• The waterfall and rapids
on the Yellowstone River
in Wyoming indicate that
the river is actively
down cutting. Note the
V-shaped cross-profile
and lack of floodplain,
characteristics of a
young stream valley.
• (A)Delta of Nooksack River, Washington. Note the
sediment-laden water, and how the land is being built
outward by river sedimentation. (B) Cross section showing
how a small delta might form. Large deltas are more
complicated than this.
• Glaciers – A mass of ice on land that moves under its own
weight.
– Origin of Glaciers
• As snow melts and refreezes it is turned into ice.
• After years of repeated thawing of snow and
refreezing into ice, the weight above begins to pack
down the ice below.
• The increased pressure drives out air and reforms the
ice into a crystalline structure of interlocking ice
crystals with a very high mass
• Alpine glaciers form in high elevations
• Valley glaciers form and flow downhill through a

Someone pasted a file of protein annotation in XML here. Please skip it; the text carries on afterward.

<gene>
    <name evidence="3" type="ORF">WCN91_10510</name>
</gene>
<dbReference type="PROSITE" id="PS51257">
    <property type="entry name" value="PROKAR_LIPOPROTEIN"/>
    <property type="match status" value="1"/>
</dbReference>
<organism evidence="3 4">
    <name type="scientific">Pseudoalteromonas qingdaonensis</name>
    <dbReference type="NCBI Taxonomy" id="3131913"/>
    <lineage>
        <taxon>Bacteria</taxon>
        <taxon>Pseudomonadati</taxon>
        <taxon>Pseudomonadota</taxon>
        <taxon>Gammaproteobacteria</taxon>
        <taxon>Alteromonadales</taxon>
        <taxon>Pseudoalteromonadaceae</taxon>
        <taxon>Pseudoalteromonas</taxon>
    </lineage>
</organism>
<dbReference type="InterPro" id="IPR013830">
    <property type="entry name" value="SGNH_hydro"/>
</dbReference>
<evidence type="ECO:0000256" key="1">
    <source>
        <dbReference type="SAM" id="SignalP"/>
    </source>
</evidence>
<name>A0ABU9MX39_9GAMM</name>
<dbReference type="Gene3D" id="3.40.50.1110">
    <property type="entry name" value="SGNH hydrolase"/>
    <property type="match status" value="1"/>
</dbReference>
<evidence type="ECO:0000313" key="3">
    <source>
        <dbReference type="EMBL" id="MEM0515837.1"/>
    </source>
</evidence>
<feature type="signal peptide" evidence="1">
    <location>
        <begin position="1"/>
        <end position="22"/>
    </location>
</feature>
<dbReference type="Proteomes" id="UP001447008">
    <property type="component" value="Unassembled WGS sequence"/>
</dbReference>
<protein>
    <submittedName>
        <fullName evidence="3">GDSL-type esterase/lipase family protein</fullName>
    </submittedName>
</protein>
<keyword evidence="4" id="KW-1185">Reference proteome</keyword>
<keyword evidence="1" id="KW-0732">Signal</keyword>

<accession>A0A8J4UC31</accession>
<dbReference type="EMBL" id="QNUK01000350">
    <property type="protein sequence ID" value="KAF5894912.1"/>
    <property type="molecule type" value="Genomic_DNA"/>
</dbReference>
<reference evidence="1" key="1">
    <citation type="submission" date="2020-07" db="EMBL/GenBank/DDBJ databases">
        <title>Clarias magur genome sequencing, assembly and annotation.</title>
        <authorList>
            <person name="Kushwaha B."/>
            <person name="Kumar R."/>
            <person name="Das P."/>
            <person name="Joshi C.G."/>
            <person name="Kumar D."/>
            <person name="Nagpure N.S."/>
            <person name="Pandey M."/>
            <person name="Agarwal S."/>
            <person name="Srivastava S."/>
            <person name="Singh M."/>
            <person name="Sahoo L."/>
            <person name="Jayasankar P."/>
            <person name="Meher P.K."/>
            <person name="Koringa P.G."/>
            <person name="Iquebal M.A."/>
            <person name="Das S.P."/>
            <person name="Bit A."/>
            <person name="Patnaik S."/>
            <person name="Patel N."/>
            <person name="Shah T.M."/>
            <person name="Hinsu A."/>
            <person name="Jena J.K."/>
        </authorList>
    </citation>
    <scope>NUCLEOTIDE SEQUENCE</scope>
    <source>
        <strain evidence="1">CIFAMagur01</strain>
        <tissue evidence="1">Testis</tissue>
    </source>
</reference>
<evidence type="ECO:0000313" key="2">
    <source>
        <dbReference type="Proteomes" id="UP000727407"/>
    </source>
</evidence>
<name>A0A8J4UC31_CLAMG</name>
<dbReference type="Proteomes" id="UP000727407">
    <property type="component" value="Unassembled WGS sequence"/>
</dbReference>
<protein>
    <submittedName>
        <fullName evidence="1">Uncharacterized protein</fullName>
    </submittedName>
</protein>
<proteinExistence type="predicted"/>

valley
• Continental glaciers cover large areas of a continent.
• Valley glacier on Mount Logan, Yukon Territory.
– Glacial Erosion and Deposition
• A glacier erodes material by:
– Bulldozing
– Abrasion
– Plucking
• Material; that is deposited by a glacier forms a
moraine
• Plucking material produces a depression called a
cirque
• As abrasion continues material becomes ground into
fine sediment called rock flour.
• (A)A stream-carved mountainside before glaciation.
(B) The same area after glaciation, with some of the
main features of mountain glaciation labeled.
• Wind
– Wind Erosion and Transportation
• Wind abrasion is the sandblasting process that occurs as
material is carried along with wind.
• Deflation is the picking up of loose materials from the
Earth’s surface.
– Wind Deposits
• Dunes
– A low mound or ridge of material sediments
– Form where the wind that is carrying the sediment
encounters some obstruction
• Loess
– Very fine dust or silt that is deposited over large areas.
– The source of the material is thought to be rock flour
from glacier action
• Ventifact
formation
by
abrasion
from one
or several
directions
.
• Development of Landscapes
• Rock Structure
– Type of rock
• igneous
• metamorphic
• Sedimentary
– If they have been disturbed by faulting or folding
• Weathering and Erosion Process
– Controlled by climate and elevation
• State of Development
– How effectively the landscape has been attacked by
erosion processes
• This melting glacier (A) is the source for a stream
(B) that flows through a valley in the youth stage.